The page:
“The first time you undertake one of these volunteer trips, it can be quite distressing,” says Dr Woon. “You’re dealing with people who have terrible oral health problems and no services. Often there’s no running water or electricity. Extracting someone’s teeth on a veranda surrounded by flies is always a confronting situation.”

There’s no denying that the work is hot, difficult and exhausting. There are no dental chairs and much workplace equipment is unavailable. Despite this, the experience is a rewarding one.

It’s just people helping each other, doing what they can. The concept of service and paying back by helping those less fortunate is a really good thing to do.

Dr Simon Shanahan, co-founder, Equal Health

“You’re often dealing with patients suffering from long-term and very detrimental problems such as rotting teeth and abscesses,” says Dr Woon. “It’s very satisfying to do work that dramatically improves these people’s lives.”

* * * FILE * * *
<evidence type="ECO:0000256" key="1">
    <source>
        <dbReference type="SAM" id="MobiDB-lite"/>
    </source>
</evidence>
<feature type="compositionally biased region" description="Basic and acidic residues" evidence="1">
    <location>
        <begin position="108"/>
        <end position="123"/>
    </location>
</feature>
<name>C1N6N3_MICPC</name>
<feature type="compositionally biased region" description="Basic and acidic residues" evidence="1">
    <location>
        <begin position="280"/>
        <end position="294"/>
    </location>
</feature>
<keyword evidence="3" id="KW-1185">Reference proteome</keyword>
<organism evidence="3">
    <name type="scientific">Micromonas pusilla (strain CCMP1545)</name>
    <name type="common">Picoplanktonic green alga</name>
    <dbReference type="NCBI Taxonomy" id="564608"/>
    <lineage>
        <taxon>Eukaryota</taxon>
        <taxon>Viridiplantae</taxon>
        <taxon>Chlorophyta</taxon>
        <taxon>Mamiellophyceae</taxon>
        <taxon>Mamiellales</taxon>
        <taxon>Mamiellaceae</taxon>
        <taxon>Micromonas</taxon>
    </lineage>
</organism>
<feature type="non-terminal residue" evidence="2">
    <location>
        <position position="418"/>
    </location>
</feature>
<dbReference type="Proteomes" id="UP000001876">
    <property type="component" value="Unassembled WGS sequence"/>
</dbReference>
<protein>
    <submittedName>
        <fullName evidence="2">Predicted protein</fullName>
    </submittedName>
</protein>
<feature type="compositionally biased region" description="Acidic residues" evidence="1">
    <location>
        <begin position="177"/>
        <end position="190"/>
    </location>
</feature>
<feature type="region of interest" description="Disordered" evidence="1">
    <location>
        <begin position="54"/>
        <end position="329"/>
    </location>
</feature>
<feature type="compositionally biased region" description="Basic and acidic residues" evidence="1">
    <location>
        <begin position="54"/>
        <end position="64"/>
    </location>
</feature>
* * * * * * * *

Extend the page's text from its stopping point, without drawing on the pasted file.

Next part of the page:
Teaming up

It was during one of the Equal Health trips to India in the early 2000s that Dr Woon first met Dr Shanahan. Today they are married with two teenage children. They also run Southbridge Dental together with a shared practice philosophy.

“I had worked in the UK for a couple of years and at various private practices in Australia before starting Southbridge Dental,” says Dr Shanahan. “I had a very clear vision of how it would be run. I had experienced situations where it was all about volume and choosing materials that weren’t too expensive. As an employee, you don’t have much say in that, but it drove me mad. I wanted to do quality work. From the outset, Southbridge Dental has provided high-quality treatment and services.”